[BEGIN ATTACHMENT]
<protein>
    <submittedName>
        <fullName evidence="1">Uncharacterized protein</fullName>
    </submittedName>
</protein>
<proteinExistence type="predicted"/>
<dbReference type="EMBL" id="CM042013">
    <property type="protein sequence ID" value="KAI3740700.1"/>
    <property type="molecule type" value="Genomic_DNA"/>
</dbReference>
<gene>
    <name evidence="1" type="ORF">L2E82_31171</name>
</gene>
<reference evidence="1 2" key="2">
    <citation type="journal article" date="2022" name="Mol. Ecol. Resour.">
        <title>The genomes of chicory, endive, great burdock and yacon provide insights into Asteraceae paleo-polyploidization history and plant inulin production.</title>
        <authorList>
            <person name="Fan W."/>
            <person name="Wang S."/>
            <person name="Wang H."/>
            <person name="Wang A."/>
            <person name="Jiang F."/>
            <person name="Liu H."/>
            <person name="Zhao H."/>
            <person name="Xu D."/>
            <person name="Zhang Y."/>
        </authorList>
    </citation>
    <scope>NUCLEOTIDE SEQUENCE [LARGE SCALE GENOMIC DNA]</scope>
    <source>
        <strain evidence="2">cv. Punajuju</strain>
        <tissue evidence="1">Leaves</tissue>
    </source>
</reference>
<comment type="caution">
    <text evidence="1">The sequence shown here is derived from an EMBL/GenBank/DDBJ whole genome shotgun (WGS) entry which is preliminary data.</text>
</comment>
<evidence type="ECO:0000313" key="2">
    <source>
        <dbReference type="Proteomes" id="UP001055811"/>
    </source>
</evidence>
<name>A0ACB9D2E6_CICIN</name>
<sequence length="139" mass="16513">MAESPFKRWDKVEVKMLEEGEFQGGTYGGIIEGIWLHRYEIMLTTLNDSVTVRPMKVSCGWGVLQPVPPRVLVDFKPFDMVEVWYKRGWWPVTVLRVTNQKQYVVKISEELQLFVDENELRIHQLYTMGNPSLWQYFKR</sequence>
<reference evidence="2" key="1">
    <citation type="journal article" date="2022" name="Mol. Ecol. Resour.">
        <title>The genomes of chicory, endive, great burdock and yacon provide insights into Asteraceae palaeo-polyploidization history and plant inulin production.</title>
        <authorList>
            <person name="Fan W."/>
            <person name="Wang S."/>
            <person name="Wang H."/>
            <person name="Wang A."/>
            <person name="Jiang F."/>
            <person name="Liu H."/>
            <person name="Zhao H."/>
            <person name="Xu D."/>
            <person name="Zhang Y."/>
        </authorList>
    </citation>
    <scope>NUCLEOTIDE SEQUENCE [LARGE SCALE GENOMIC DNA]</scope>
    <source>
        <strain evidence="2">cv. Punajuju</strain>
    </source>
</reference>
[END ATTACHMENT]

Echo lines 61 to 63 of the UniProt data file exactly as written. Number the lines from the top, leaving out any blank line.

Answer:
    <source>
        <strain evidence="2">cv. Punajuju</strain>
    </source>